(From the publisher):
Still funny after two thousand years, the Roman playwright Plautus wrote around 200 B.C.E., a period when Rome was fighting neighbors on all fronts, including North Africa and the Near East. These three plays--originally written for a wartime audience of refugees, POWs, soldiers and veterans, exiles, immigrants, people newly enslaved in the wars, and citizens--tap into the mix of fear, loathing, and curiosity with which cultures, particularly Western and Eastern cultures, often view each other, always a productive source of comedy. These current, accessible, and accurate translations have replaced terms meaningful only to their original audience, such as references to Roman gods, with a hilarious, inspired sampling of American popular culture--from songs to movie stars to slang. Matching the original Latin line for line, this volume captures the full exuberance of Plautus's street language, bursting with puns, learned allusions, ethnic slurs, dirty jokes, and profanities, as it brings three rarely translated works--Weevil (Curculio), Iran Man (Persa), and Towelheads (Poenulus)--to a wide contemporary audience.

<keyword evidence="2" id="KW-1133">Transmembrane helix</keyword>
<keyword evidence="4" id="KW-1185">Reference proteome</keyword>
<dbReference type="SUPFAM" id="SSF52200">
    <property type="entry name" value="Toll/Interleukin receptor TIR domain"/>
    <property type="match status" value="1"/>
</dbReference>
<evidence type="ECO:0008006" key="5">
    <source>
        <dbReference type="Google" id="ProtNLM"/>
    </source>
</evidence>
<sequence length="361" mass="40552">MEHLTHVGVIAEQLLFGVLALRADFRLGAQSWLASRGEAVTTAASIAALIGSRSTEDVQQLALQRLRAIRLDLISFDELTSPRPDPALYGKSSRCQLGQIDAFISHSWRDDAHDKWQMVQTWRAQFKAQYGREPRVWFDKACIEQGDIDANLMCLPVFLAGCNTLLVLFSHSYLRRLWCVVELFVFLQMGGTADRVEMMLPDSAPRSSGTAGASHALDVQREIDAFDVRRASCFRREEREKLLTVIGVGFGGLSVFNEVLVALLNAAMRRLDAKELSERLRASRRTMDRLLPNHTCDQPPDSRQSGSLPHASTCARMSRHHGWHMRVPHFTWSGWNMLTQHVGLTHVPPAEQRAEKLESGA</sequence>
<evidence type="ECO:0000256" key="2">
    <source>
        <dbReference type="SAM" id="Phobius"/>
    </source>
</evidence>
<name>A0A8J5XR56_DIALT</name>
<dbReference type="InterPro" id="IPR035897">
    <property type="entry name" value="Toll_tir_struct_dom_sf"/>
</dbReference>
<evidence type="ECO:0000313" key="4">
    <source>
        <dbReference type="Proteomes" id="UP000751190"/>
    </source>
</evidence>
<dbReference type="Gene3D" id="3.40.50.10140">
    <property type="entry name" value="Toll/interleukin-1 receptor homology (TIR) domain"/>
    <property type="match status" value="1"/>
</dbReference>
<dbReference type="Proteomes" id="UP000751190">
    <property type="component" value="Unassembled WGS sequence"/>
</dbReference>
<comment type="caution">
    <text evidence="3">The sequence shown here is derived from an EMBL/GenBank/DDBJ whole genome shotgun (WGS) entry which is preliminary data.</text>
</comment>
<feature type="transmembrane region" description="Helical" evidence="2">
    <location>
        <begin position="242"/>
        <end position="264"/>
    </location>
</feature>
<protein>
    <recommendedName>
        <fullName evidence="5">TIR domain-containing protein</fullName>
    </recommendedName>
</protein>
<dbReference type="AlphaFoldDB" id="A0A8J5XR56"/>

Original title: Rome and the Mysterious Orient
Genre: Drama and Plays→ Ancient→ Roman→ Comedy
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